We hear the term “self-care” thrown around a lot these days.  The upside is that as a culture we’re starting to see the importance of taking care of ourselves.  The downside is that self-care often becomes something that we ‘do’ rather than a practice that we cultivate.  And when we ‘do’ self-care, it doesn’t always have the intended impact of filling up our cups.  A deep practice of self-care requires us to pay attention. It asks us to get quiet and listen to what we need in any given moment.

And we won’t always get it right.  Sometimes we’re so exhausted or overwhelmed that it’s really hard to get a clear answer when we pause to listen.  Do I go to the gym or do I go home and get started on my homework? But in each moment, there’s a new opportunity to practice turning towards ourselves. Just like the woman in the picture is turning towards the kitten in her arms (this sounds cheesy, but this is what we’re wanting to cultivate towards ourselves). Suppose we decided to come home to get started on homework and then catch ourselves thinking about how we should have chosen to go to the gym. This is a perfect opportunity to practice self-care!  To ask ourselves, what is most caring toward myself in this moment? *hint: the answer will not be, give myself a hard time for not going to the gym. What is most caring will look different for all of us and different for you in any given moment. You might decide to work for another 30min and then go on a run or give yourself permission to have a rest day or focus on how good it will feel to finish your homework before dinnertime.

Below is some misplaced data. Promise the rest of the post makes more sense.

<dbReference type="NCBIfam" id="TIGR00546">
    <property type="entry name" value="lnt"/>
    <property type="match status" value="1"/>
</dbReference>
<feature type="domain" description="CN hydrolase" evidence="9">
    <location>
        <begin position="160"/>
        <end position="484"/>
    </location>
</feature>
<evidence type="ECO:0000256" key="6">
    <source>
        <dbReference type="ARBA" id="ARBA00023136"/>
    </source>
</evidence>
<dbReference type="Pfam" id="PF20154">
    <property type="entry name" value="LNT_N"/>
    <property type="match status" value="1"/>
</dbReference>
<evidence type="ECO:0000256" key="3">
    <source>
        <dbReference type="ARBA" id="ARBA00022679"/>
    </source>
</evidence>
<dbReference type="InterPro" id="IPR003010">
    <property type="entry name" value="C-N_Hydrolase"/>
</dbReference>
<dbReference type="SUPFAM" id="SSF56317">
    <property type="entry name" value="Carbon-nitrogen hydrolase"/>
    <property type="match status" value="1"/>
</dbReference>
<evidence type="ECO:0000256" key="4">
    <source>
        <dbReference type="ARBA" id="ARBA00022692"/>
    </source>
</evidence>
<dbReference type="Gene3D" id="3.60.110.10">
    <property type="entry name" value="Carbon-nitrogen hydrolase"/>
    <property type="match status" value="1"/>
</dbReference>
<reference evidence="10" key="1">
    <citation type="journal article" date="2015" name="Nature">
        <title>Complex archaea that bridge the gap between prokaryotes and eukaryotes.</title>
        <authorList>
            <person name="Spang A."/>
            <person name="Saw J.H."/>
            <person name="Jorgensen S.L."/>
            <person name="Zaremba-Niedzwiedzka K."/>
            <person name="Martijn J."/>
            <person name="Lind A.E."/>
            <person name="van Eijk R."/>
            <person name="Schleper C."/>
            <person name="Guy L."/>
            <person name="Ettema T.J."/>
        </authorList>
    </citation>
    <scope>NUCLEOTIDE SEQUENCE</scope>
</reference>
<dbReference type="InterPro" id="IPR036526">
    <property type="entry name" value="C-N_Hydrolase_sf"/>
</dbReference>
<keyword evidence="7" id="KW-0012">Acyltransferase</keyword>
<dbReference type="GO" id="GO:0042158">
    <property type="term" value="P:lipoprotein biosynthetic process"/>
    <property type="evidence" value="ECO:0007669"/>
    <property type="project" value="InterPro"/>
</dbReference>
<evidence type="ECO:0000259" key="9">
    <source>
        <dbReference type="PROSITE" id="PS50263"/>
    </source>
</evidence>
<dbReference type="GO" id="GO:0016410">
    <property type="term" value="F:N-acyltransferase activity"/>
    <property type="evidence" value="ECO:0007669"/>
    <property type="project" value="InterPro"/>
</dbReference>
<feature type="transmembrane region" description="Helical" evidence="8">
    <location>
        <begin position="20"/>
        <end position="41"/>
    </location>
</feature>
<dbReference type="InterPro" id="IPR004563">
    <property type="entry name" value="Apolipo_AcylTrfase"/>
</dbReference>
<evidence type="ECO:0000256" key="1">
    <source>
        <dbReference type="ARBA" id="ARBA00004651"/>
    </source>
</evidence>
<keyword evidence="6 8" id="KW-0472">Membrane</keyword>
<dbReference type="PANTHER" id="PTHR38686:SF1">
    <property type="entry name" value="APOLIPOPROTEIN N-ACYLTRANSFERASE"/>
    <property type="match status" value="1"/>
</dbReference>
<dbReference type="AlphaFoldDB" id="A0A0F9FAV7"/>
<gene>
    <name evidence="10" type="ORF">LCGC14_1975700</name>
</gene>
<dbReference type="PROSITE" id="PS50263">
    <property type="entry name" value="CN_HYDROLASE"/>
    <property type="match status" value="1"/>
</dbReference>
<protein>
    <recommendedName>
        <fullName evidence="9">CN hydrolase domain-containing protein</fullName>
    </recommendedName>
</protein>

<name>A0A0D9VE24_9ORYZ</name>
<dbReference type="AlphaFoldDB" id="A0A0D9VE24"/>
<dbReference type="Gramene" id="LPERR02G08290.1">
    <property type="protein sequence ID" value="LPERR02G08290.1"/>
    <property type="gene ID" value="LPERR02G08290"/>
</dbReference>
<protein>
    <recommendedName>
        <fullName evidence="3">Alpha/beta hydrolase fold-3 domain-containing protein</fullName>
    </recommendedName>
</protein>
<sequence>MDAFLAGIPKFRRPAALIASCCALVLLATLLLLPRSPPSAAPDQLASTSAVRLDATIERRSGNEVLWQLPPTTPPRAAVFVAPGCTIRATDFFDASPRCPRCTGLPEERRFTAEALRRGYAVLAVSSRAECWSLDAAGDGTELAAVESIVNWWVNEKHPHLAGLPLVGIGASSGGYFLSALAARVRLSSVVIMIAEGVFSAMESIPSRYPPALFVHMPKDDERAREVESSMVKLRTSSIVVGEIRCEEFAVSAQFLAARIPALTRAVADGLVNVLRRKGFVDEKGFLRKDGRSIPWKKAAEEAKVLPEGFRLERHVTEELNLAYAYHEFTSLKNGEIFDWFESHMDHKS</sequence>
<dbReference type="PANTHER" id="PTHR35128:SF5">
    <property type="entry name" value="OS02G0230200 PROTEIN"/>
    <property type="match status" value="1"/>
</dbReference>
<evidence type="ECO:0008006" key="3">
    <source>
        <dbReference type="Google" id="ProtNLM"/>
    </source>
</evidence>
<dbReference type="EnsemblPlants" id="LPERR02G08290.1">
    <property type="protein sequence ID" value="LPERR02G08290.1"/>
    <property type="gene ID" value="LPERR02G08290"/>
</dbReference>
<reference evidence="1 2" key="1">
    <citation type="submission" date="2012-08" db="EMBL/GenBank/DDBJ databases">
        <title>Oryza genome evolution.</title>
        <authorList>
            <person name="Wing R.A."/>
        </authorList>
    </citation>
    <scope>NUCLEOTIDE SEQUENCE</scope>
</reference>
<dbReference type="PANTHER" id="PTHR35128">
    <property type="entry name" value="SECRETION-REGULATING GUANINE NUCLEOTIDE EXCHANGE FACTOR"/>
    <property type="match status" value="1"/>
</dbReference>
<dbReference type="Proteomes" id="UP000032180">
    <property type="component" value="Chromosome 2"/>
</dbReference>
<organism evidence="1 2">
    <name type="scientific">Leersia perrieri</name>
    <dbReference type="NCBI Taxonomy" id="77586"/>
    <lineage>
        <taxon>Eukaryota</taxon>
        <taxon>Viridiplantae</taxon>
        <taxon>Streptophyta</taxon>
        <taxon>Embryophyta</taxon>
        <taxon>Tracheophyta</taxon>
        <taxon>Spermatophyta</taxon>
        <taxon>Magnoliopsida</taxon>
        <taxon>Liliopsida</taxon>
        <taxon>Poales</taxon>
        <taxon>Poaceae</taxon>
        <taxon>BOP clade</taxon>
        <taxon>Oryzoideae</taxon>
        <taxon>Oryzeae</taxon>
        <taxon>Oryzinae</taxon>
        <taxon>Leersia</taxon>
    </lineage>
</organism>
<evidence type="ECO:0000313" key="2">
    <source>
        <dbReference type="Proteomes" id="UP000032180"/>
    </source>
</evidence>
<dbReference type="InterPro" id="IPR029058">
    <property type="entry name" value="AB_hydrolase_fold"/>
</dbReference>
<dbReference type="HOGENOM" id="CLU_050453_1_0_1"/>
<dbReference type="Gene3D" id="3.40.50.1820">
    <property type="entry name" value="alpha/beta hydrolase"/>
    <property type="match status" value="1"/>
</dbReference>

So I’d like to invite you to take a new approach to your self-care over the next few weeks. Instead of looking at your schedule and making sure you schedule in self-care practices throughout the week (don’t get me wrong, it’s also super important to make time and space for activities that you know replenish you), set the intention to be caring towards yourself throughout the day.  Write a post it to remind yourself or put it in your phone. Take time to pause and ask yourself, ‘What do I need right now?’. This can be especially helpful during transitions in your day.